Conclusions: These new insights into SHD have important implications for organization developers and nursing management in terms of overcoming linear thinking.

  • 4.
    Häggström, Marie
    et al.
    Institutionen för hälsovetenskap, Mittuniversitetet, Sundsvall.
    Asplund, Kenneth
    Institutionen för hälsovetenskap, Mittuniversitetet, Sundsvall.
    Kristiansen, Lisbeth
    Institutionen för hälsovetenskap, Mittuniversitetet, Sundsvall.
    Struggle with a gap between intensive care units and general wards2009In: International Journal of Qualitative Studies on Health and Well-being, ISSN 1748-2623, E-ISSN 1748-2631, Vol. 4, no 3, p. 181-192Article in journal (Refereed)
    Abstract [en]

    Nursing critically ill patients includes planning and performing safe discharges from Intensive Care Units (ICU) to the general wards. The aim of this study was to obtain a deeper understanding of the main concern in the ICU transitional process-the care before, during, and after the transfer of ICU patients. Interviews were conducted with 35 Swedish nurses and analysed according to grounded theory. The main concern was the nurses' "struggling with a gap." The "gap" was caused by differences in the altered level of care and contributed to difficulties for nurses encountering an overlap during the transitional care. The categories: Sheltering, seeking organizational intertwining and striving for control are related to the core category and were used to generate a theory. The nurses sought improved collaboration, and employed patient-centred routines. They wanted access to necessary tools; they relayed or questioned their own competence and sought assurance of the patients' ability to be transferred. If the nurses felt a loss of control, lack of intertwining and lack of collaboration, they sheltered their patients and themselves. Intertwining was more difficult to perform, but actually even more important to do. With knowledge about ICU transitional care, collaboration, routines, and with an organization that provides an educational environment, the process could be improved.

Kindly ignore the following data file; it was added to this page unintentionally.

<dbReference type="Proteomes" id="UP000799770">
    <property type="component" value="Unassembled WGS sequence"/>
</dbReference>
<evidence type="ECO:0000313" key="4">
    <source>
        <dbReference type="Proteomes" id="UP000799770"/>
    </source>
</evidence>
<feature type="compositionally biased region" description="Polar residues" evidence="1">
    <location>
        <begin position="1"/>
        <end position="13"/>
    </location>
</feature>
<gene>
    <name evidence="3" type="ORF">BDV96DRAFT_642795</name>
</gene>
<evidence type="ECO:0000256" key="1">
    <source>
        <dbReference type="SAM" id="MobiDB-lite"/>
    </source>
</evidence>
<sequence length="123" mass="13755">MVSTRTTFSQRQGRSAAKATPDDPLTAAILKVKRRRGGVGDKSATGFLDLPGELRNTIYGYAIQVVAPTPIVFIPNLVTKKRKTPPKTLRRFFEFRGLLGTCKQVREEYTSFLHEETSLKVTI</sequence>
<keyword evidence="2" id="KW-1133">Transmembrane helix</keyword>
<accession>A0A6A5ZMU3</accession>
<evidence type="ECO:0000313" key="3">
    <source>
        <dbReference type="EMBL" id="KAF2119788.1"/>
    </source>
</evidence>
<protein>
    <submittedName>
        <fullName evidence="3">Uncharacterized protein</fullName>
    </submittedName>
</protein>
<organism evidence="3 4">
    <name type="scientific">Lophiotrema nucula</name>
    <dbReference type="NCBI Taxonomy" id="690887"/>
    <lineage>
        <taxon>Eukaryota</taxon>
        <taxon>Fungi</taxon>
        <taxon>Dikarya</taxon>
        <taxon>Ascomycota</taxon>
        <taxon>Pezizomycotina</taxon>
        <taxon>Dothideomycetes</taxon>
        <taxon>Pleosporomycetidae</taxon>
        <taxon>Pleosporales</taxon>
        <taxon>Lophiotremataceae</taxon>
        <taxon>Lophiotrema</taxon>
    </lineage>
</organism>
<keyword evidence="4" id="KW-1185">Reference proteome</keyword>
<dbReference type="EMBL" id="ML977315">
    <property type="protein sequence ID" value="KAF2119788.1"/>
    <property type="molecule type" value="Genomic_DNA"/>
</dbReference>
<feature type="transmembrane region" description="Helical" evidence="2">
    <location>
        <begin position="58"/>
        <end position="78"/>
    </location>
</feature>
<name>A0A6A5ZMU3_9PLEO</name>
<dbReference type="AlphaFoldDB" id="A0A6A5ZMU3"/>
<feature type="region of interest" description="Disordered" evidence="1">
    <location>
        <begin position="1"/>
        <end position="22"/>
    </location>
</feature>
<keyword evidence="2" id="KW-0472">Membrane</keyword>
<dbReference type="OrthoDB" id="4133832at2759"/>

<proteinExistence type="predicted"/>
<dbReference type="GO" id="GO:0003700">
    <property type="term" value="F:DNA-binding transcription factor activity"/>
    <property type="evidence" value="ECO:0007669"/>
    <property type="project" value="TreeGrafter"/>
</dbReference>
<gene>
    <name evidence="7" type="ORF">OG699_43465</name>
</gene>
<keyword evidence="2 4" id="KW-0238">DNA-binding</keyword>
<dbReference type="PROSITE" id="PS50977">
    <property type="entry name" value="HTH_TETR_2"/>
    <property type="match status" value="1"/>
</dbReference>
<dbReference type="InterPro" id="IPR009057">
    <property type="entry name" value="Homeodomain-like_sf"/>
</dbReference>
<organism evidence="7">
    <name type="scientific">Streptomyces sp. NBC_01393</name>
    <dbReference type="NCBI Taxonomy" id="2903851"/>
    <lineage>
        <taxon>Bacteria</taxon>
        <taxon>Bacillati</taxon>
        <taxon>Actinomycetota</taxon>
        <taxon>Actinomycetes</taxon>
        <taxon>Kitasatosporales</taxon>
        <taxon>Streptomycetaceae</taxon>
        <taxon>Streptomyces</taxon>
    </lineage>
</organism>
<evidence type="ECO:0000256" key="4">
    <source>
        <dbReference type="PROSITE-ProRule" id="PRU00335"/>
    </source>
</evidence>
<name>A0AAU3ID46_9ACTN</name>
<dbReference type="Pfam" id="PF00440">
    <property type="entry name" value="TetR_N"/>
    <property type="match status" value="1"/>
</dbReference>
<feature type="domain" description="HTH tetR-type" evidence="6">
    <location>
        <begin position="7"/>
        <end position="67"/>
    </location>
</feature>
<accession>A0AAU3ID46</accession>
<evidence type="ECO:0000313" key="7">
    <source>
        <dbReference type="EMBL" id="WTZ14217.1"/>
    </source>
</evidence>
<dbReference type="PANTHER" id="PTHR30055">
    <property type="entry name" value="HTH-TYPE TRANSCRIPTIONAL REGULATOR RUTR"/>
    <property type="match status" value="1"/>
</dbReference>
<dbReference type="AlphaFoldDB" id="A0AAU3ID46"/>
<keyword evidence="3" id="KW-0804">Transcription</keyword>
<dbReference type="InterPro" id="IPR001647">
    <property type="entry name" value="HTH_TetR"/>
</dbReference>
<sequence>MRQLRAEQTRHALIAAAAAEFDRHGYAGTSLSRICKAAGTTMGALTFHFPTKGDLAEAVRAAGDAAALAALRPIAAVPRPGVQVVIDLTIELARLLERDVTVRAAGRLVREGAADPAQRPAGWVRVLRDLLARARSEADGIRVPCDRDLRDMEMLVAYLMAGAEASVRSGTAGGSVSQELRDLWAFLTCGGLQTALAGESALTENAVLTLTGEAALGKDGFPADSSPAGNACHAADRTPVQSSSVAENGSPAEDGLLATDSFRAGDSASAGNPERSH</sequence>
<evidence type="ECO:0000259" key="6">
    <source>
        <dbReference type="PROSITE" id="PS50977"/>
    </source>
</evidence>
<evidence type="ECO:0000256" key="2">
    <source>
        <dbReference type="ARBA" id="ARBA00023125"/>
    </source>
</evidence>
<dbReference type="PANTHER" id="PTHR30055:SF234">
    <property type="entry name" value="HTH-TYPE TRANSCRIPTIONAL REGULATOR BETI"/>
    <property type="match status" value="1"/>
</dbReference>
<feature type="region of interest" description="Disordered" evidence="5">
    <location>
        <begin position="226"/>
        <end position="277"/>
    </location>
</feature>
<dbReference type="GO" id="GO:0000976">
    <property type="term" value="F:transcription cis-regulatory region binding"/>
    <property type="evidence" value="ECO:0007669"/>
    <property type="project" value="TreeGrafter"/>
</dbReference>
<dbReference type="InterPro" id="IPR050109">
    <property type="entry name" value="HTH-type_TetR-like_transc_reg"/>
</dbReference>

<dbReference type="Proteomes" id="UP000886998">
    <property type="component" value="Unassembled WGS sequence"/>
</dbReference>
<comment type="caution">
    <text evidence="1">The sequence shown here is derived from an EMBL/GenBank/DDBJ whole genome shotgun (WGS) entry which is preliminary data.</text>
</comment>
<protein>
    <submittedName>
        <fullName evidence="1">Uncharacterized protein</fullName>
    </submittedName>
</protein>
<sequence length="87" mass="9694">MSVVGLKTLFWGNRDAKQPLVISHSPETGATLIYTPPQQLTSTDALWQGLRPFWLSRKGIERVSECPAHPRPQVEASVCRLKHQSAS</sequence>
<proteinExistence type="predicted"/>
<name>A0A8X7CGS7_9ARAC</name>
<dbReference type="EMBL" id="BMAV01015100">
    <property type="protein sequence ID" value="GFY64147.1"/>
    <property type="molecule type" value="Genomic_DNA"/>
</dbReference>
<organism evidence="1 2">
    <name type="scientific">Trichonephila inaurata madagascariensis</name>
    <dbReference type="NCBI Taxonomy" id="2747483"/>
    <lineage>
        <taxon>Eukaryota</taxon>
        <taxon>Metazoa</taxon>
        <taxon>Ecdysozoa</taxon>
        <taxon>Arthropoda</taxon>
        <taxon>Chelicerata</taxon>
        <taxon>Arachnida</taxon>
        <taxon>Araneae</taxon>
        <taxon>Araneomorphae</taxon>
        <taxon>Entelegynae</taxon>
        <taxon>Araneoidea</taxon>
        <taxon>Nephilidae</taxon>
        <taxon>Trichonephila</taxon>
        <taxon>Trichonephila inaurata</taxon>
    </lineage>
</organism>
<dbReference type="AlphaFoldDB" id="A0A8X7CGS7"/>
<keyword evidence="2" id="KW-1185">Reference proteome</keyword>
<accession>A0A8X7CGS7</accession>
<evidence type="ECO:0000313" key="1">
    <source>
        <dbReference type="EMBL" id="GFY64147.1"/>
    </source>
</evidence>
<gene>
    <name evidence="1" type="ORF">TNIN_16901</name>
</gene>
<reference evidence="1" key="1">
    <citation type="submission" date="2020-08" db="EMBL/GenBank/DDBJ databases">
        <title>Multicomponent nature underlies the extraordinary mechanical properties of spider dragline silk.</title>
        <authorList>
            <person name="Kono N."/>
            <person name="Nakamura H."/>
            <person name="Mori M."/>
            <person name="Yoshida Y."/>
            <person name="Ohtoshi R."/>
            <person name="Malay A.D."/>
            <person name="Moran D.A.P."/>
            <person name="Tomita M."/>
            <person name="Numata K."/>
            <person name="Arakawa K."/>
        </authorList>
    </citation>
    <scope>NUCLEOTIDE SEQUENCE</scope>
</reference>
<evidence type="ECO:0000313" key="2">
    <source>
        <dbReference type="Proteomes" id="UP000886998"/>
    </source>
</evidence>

• 5.
    Kristiansen, Lisbeth
    et al.
    Institutionen för hälsovetenskap, Mittuniversitetet, Sundsvall; Karolinska institutet, Stockholm.
    Hellzén, Ove
    Institutionen för hälsovetenskap, Mittuniversitetet, Sundsvall.
    Asplund, Kenneth
    Institutionen för hälsovetenskap, Mittuniversitetet, Sundsvall.
    Swedish assistant nurses´experiences of job satisfaction when caring for persons suffering from dementia and behavioural disturbances: An interview study2006In: International Journal of Qualitative Studies on Health and Well-being, ISSN 1748-2623, E-ISSN 1748-2631, Vol. 1, no 4, p. 245-256Article in journal (Refereed)
    Abstract [en]